CHUCKY – SEASON 2
Directors: Jeff Renfroe, Samir Rehem, Don Mancini, Leslie Libman, John Hyams / Writers: Don Mancini, Kim Garland, Rachael Paradis, Mallory Westfall, Nick Zigler, Alex Delyle, Isabella Gutierrez, Amanda Blanchard / Cast: Zackary Arthur, Bjorgvin Arnarson, Alyvia Alyn Lind, Brad Dourif, Devon Sawa, Fiona Dourif, Jennifer Tilly, Bella Higginbotham, Rosemary Dunsmore, Lachlan Watson, Alex Vincent, Christine Elise, Andrea Carter, Lara Jean Chorostecki, Meg Tilly, Barbara Alyn Woods, Carina Battrick, Billy Boyd.
Body Count: 15
Laughter Lines: “You’re worried about me? There’s a corpse in the closet and a killer doll on the loose – I’m worried about me.”
Given the ajar ending of Season 1, it was pretty clear that we’d be coming back to the valley of the dolls, which rapidly ties up how things were left off, with Andy in the truck o’ Good Guy Dolls, at (doll) Tiffany’s gunpoint. He succeeds in driving it over a cliff and everybody thinks the nightmare is over.
Several months later, Jake and Devon have been fostered by other families far apart, while Lexy is attending therapy at the behest of her politically-thirsty mom and liberally popping pills to get through each day. When the three of them reunite on Halloween, Chucky reappears to finish them off and ends up detonating a bomb that kills Jake’s pre-teen foster brother. Naturally blamed and written off as problem kids, the trio are packed off to the Catholic School of the Incarnate Lord – Charles Lee Ray’s boyhood residence – ruled by the rather dogmatic Father Bryce (Devon Sawa, but reportedly no relation to either of his earlier characters).
Bad kids galore should provide a buffet of meat for Chucky to torment, a la the military academy seen way back in Child’s Play 3, but instead Season 2 embarks on a rather restrained path, with the few remaining dolls being quickly dealt with and, in one case, deprogrammed and turned into a Good Good Guy, who Jake quickly believes, along with new team member, Nadine.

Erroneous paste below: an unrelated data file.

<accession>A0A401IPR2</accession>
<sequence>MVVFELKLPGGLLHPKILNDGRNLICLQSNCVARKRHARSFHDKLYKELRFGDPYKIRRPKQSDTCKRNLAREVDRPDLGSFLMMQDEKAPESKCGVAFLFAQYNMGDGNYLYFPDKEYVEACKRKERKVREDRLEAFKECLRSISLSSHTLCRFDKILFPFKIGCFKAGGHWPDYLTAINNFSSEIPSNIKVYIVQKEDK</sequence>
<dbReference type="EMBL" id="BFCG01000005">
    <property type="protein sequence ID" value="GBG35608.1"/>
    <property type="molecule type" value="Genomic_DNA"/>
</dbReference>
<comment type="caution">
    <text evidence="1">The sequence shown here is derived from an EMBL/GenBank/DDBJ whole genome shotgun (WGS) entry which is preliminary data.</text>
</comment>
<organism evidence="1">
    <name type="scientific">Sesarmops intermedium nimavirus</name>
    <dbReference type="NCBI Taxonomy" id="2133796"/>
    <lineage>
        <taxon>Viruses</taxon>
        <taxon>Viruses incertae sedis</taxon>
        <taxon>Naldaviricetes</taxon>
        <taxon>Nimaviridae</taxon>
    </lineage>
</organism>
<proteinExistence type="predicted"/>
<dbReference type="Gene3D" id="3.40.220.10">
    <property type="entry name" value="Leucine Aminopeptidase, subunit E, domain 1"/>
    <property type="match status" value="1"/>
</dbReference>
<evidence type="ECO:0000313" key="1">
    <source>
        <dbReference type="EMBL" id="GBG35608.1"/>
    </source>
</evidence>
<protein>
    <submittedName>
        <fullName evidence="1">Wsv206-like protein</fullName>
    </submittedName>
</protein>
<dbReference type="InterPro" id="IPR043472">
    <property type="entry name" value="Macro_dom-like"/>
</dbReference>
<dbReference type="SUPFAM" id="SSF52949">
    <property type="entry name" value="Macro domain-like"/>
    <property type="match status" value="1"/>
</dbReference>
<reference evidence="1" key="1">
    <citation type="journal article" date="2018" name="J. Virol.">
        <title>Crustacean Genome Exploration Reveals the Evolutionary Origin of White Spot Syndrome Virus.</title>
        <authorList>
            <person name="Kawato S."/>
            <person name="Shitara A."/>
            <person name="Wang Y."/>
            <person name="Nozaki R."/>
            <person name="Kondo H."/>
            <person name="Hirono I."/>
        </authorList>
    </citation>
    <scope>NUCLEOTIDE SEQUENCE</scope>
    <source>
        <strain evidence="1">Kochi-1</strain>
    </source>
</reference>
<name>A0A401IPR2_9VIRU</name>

Meanwhile, Tiffany struggles to prop up her Jennifer Tilly identity, and, when non-binary twins Glen and Glenda arrive for a visit, they’re accompanied by Jennifer’s real-life sister Meg, Gina Gershon, Joe Pantoliano, Sutton Stracke, and a mysterious butler. The episode openly excludes the other narrative entirely, functioning as a bizarre farce that ends with quad-amputee Nica being liberated, while Chucky ‘presents’ to the audience. It’s a weird bump in the road, exploiting Tilly’s comedic muscle, but sadly really sucks you out of the flow, reminding me of a review I saw way back when that posited the series has become a bit of an in-joke that only Tilly and Don Mancini are in on.
Things eventually realign: Kyle and Andy return, the priests and nuns finally face up to the reality of Chucky, the kids fall out, make up, fall out, make up, and then it kinda stops with one episode to go. In the finale, we leap another few months forward, to Christmas, back in Hackensack, where the final Chucky doll makes a play for the kids one last time, and Tiffany, now wanted for murder, tries to get her mitts on a new doll to transfer herself into.
Where the movies had slowed to an instalment every few years, the demands of a 10-part series and all of the criss-crossing storylines built up over thirty-plus years becomes an entanglement difficult to write itself out of. Consequently, the result is choppy and peppered with ideas and concepts seen in earlier movies as various character motivations collide. Dare I say, Mancini might need to kill some of his darlings for the next season to up the stakes.
Blurbs-of-interest: Dourif’s other slasher film credits include Color of Night, Trauma, Urban Legend, Chain Letter, Dead Scared, Rob Zombie’s Halloween and its sequel; Jennifer Tilly was also in The Caretaker and Far From Home; Devon Sawa was Alex in Final Destination; Meg Tilly was in Psycho II.